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anonymous
 one year ago
Find y" by implicit differentiation
9x^2 + y^2 =9
anonymous
 one year ago
Find y" by implicit differentiation 9x^2 + y^2 =9

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anonymous
 one year ago
Best ResponseYou've already chosen the best response.0bye girl dont go posting questions on our chat log

anonymous
 one year ago
Best ResponseYou've already chosen the best response.0Why can't I post it here?

amistre64
 one year ago
Best ResponseYou've already chosen the best response.1what is your workings for y'?

zepdrix
 one year ago
Best ResponseYou've already chosen the best response.0\(\Large\bf \color{#CC0033}{\text{Welcome to OpenStudy! :)}}\) Starting with a circle? Oo these are fun. Oh wait that's not a circle :d

anonymous
 one year ago
Best ResponseYou've already chosen the best response.0I got my y' as (9x)/y And y" as (9y9xy')/y^2 I was trying to substitute y' back into y" But then I got (81xy+81x^2)/y^3 However the answer is ((9)(9x^2+y^2))/y^3

amistre64
 one year ago
Best ResponseYou've already chosen the best response.19x^2 + y^2 =9 9(2)x + 2y y' =0 9x + y y' =0 ; your y' is fine now derive again; notice that yy' is a product tho

anonymous
 one year ago
Best ResponseYou've already chosen the best response.0And I don't understand why is there a y^2 on top

amistre64
 one year ago
Best ResponseYou've already chosen the best response.19x + y y' =0 9 + y'y' + yy'' = 0 yy'' = (9 + y'^2) y'' = (9 + y'^2)/y

DanJS
 one year ago
Best ResponseYou've already chosen the best response.0y is a function of x, to take the derivative of y w.r.t. x, you have to use the chain rule

amistre64
 one year ago
Best ResponseYou've already chosen the best response.1y'' = (9 + y'^2)/y y'' = (9 + (9x/y )^2)/y y'' = (9 + 81x^2/y^2)/y

amistre64
 one year ago
Best ResponseYou've already chosen the best response.1multiply top and bottom by y^2 to clear the fraction in the numerator

DanJS
 one year ago
Best ResponseYou've already chosen the best response.0\[\frac{ d }{ dx }y(x) = \frac{ d }{ dy }y(x)*\frac{ dy }{ dx }\]

zepdrix
 one year ago
Best ResponseYou've already chosen the best response.0`I got my y' as (9x)/y` `And y" as (9y9xy')/y^2` These steps look correct ^ Maybe you just ran into a little trouble plugging in your y'. Hmm.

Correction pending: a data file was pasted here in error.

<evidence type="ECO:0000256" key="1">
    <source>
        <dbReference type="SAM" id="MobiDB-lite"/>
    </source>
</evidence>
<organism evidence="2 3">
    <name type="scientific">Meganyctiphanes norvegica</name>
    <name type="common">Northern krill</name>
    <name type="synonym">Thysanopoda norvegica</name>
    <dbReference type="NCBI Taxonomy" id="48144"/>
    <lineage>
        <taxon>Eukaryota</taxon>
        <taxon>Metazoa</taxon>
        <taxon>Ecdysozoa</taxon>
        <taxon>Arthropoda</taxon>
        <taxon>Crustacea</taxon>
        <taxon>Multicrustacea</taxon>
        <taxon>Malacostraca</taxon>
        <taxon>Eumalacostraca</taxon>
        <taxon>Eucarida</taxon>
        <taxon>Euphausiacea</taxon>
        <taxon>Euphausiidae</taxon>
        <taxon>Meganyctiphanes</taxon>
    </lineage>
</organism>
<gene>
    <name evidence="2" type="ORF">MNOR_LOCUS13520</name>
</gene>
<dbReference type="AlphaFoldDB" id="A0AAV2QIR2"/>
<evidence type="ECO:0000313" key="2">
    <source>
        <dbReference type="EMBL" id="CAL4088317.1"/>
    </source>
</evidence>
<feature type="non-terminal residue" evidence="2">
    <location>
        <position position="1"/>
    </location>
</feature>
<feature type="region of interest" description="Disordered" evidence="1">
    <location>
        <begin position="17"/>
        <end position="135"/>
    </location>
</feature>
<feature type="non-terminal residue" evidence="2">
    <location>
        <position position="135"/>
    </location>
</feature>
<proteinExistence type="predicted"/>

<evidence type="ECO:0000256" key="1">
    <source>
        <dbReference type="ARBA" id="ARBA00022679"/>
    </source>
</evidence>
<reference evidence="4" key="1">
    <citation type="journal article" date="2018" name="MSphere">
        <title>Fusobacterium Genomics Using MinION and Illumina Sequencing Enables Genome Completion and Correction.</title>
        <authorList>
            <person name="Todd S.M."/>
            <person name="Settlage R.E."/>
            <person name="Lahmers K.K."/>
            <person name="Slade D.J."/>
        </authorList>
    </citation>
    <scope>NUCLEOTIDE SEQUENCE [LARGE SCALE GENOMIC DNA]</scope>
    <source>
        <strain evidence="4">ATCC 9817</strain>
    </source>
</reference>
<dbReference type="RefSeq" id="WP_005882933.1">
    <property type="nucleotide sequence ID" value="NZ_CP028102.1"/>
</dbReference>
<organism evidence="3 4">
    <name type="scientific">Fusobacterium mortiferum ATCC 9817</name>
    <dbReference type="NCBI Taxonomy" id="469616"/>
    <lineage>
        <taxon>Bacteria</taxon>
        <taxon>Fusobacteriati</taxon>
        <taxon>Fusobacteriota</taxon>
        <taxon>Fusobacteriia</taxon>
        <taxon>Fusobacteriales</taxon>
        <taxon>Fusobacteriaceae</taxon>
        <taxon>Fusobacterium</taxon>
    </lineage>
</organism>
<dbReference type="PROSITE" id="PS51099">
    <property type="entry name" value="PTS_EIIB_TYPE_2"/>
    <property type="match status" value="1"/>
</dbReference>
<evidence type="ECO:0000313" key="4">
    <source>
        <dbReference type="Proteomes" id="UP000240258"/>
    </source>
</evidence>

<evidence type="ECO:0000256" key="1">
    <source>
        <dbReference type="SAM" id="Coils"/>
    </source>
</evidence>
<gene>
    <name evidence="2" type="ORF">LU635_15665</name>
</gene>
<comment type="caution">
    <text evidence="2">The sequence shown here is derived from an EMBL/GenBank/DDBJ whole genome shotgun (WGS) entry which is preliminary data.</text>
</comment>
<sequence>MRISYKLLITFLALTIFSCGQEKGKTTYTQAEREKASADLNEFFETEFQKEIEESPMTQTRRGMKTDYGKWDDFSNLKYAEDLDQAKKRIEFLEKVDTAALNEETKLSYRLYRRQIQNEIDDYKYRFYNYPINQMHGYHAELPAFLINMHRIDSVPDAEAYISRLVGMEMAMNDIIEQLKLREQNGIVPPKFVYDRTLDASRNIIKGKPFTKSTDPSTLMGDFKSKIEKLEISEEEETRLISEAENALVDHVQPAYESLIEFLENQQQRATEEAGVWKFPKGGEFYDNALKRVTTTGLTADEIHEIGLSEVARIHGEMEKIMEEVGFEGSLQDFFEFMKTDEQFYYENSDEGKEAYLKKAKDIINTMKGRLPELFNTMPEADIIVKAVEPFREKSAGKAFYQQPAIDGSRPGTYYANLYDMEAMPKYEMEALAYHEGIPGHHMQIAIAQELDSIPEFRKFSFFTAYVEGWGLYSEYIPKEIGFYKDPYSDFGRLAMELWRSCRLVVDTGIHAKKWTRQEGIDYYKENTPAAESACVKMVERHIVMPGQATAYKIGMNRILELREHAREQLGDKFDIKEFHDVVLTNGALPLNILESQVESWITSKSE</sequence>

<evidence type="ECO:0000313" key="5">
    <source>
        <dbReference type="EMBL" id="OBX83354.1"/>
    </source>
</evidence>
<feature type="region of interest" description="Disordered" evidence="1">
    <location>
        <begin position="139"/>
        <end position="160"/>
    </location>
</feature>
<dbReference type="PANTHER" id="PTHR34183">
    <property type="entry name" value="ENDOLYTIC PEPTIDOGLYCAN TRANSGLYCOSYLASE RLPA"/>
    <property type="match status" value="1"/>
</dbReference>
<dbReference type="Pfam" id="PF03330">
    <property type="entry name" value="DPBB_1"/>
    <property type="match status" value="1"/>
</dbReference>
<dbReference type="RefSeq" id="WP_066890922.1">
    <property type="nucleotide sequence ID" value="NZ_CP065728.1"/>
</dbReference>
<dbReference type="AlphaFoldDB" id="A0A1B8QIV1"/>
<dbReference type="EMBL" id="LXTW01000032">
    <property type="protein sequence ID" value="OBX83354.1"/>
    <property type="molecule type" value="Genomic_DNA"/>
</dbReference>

zepdrix
 one year ago
Best ResponseYou've already chosen the best response.0Oh there should be another negative in the numerator, I missed that. (9x)y'

zepdrix
 one year ago
Best ResponseYou've already chosen the best response.0It looks like you chose the quotient rule route, so remember that it's subtraction in the numerator, and we're carrying around a (9x).

anonymous
 one year ago
Best ResponseYou've already chosen the best response.0As my y' is (9x/y) I used quotient rule to derive my y" That's y I came up with : Y"=(9y9xy')/y^2 y"= (9y9x)(9x/y) / y^2 Y"= (81xy+81x^2)/y^3 However the answer shows: 9(9x^2+y^2)/y^3

amistre64
 one year ago
Best ResponseYou've already chosen the best response.1using product (it tends to be simpler to follow) y' = 9xy^(1) y'' = 9y^(1) + 9xy'y^(2) 9y^(1) + 9x(9xy^(1))y^(2) 9 y^(1) 81x^2 y^(3)

amistre64
 one year ago
Best ResponseYou've already chosen the best response.1you sure the answer is without a negative?

anonymous
 one year ago
Best ResponseYou've already chosen the best response.0There is a negative sign I'm sorry I missed it

zepdrix
 one year ago
Best ResponseYou've already chosen the best response.0\[\large\rm y''=\frac{9y(9x)\color{orangered}{y'}}{y^2}=y''=\frac{9y(9x)\color{orangered}{\frac{(9x)}{y}}}{y^2}\]Depending on how you proceeded from here.... I would probably choose to factor a 1/y from each term in the numerator,\[\large\rm y''=\frac{1}{y}\cdot\frac{9y^2+81x^2}{y^2}\]That last step is one giving you trouble? :o

zepdrix
 one year ago
Best ResponseYou've already chosen the best response.0I missed a negative again :) lol\[\large\rm y''=\frac{1}{y}\cdot\frac{9y^281x^2}{y^2}\]

anonymous
 one year ago
Best ResponseYou've already chosen the best response.0Ok I'm trying to figure it out right now. Thanks for all of your help:)!!!!!!!!!!!! Thanks!
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